When talking to a youth minister, some people may still ask the question, “So what do you want to do, really?”  At this point, I can honestly say youth ministry.

So I’m 23, and I think I have a ready answer for the “what do you want to do?” question.

But now, I, and I suppose every other person, have to ask the question: “What kind of person do I want to be?”  This seems to me to be a far more important question.  But this is a question that is much harder to break down into a list of goals, if you like making lists of that sort of thing.

See, we live in a world that is all about climbing up the next wrung of the ladder.  Our world cares about graduating at the top of your class from business school, our world cares about getting that next promotion, and our world cares about being able to afford living in the comfortable neighborhood with the comfortable car.  From a young age, we’re conditioned to want to associate with a certain crowd.  “Oh, you don’t want to send your child to that school.” We’re conditioned to not accept finishing in any place other than first.  I remember three times in elementary school that I was devastated because I didn’t win (2 spelling bees and a science fair).  We have accepted these expectations placed on us by voices other than the voice of God.  And some of these voices have even been backed up by scriptural references!  How many times have you heard Colossians 3:23 (context: Paul’s teaching for 1st century slaves) and thought that meant you need to work harder to achieve earthly success?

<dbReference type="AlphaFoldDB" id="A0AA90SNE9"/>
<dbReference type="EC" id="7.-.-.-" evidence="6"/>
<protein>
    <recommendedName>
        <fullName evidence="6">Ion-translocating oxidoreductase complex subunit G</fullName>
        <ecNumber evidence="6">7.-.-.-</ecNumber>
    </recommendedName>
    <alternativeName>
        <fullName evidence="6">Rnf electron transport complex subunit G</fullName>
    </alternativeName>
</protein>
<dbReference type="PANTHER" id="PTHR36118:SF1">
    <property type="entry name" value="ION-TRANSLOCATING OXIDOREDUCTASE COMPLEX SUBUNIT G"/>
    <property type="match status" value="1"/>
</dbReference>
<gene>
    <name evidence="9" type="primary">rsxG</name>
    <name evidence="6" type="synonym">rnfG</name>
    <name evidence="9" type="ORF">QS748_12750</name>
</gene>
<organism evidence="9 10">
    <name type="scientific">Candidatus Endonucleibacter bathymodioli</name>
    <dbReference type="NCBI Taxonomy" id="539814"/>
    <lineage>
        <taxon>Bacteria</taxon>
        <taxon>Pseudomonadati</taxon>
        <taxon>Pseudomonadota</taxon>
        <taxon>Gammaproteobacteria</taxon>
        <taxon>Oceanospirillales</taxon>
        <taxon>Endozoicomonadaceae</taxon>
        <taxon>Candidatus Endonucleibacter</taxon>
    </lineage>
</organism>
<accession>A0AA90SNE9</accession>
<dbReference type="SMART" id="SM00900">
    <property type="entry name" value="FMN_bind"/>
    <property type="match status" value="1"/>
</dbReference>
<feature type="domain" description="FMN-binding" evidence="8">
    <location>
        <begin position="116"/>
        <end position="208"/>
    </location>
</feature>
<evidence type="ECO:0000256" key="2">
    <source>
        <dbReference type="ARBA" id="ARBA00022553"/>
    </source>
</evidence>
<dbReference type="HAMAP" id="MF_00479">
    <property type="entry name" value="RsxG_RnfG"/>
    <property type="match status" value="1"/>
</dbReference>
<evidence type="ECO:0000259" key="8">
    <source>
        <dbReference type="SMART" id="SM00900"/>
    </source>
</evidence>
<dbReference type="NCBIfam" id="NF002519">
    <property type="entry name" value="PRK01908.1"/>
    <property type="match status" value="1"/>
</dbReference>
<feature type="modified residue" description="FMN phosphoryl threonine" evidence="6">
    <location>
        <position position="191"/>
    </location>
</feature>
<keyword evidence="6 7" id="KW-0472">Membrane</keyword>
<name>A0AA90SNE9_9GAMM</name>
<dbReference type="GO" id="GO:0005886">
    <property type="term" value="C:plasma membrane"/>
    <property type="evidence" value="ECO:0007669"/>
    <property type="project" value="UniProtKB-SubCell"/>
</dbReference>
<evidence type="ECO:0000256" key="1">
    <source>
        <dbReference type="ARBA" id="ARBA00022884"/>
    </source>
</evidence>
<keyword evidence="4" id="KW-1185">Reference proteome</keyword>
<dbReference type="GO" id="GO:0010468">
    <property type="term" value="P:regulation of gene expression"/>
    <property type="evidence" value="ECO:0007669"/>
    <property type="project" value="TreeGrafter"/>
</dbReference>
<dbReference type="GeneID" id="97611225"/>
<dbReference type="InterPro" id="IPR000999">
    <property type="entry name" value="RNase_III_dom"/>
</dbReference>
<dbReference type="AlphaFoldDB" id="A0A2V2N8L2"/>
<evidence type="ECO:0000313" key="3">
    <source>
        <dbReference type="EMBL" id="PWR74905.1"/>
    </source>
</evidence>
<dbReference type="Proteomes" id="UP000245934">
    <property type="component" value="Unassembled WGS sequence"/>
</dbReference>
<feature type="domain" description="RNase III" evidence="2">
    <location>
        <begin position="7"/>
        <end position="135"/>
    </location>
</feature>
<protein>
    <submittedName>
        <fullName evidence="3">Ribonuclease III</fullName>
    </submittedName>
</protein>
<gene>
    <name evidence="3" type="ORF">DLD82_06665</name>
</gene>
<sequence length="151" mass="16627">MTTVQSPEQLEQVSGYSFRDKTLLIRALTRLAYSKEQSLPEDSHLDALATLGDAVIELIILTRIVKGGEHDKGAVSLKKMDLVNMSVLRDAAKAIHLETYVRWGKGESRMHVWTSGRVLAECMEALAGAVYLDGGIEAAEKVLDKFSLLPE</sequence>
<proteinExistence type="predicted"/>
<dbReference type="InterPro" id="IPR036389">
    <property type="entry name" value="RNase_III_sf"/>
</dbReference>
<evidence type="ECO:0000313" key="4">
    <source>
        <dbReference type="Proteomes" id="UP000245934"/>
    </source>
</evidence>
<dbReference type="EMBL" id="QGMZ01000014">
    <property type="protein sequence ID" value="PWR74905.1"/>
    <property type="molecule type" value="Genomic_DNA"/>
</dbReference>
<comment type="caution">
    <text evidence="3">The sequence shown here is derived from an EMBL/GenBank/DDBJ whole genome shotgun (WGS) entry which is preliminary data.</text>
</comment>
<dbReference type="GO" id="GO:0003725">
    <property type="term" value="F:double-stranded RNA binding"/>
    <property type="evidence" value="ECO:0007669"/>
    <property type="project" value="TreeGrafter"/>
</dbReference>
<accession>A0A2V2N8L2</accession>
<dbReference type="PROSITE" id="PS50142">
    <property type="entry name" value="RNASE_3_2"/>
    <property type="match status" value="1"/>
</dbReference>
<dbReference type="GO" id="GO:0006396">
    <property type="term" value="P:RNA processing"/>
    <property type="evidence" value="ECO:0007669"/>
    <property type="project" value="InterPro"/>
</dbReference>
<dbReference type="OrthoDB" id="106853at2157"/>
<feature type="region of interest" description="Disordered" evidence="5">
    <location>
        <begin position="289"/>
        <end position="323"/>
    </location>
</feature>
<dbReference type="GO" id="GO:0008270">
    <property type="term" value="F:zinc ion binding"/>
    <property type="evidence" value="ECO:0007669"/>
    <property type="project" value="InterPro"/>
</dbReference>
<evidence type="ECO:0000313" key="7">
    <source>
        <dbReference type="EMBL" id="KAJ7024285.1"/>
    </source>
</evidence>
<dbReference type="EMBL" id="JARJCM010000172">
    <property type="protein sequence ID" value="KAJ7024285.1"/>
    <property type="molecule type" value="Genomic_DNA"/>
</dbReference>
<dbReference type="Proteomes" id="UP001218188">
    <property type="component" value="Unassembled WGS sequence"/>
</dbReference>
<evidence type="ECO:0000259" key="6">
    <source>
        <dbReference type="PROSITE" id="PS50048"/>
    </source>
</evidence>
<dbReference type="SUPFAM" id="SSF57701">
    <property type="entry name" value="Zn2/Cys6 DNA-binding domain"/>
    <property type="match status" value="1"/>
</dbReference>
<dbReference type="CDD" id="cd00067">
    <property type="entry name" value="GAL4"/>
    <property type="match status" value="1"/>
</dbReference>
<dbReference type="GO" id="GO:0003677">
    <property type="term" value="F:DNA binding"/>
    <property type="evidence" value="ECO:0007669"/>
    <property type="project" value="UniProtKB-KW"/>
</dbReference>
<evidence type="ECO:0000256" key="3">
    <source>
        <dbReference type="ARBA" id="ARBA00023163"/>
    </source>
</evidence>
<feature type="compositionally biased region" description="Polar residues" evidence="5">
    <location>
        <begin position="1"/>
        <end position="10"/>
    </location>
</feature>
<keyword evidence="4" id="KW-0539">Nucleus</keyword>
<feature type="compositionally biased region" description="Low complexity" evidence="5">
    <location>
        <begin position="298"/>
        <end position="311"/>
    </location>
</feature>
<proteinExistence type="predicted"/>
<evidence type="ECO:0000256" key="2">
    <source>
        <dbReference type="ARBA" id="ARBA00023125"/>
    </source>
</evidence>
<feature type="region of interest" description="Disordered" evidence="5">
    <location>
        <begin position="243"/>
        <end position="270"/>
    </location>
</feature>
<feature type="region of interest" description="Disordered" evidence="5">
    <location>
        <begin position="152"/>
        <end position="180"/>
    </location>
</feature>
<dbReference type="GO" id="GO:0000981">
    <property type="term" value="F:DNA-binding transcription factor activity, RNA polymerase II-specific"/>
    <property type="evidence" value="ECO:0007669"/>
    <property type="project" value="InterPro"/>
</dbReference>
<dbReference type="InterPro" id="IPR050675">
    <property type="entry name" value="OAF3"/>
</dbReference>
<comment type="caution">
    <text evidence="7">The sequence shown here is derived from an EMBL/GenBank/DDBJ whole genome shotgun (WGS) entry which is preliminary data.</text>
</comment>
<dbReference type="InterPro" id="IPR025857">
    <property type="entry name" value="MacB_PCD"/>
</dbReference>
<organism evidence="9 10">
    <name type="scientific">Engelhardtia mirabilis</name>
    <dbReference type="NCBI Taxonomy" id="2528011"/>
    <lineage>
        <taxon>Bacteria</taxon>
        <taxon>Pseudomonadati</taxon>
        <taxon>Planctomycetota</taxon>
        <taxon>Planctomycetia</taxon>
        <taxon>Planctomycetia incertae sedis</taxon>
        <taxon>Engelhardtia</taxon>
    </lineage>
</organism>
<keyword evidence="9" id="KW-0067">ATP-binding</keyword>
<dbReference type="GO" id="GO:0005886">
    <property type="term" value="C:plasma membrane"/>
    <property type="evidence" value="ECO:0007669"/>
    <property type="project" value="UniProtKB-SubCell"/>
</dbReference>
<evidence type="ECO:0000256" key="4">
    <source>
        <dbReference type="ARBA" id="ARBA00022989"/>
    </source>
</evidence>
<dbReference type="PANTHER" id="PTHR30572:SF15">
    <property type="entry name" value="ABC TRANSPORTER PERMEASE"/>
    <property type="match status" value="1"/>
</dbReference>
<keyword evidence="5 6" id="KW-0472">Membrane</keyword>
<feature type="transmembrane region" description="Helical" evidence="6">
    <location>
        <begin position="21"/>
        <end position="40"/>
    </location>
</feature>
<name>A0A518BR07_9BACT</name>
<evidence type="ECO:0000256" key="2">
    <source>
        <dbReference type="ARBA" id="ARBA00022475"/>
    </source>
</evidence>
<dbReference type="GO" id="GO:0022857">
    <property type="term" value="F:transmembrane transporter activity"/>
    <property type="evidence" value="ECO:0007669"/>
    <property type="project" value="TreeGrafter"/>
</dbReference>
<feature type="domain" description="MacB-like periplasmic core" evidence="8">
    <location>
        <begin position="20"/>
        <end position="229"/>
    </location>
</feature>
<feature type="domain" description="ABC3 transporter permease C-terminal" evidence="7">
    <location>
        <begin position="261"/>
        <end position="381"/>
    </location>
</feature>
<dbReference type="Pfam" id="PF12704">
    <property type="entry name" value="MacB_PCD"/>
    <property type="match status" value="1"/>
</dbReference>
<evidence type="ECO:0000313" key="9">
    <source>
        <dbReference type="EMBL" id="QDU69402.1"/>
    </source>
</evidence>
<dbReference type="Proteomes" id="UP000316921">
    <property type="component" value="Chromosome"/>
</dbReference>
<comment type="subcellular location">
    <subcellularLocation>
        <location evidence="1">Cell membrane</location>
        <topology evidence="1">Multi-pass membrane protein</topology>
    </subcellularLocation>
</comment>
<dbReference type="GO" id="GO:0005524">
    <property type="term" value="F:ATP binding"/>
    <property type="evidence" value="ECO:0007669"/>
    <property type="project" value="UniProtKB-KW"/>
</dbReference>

Woah!  Slow your role, Michael.  The Bible is God’s Word.  Are you saying that we shouldn’t try hard at things!?

No, that’s not what I’m saying.  What I am saying is that we should not pick and choose Scripture to enforce our desire to succeed in the eyes of other people.  Definitely work diligently in your jobs and in your relationships!

Ok, ok, so here’s my point: We spend way to much time trying to answer the question, “What do we want to do?” And we do not spend enough time trying to answer the question, “What kind of person do we want to be?”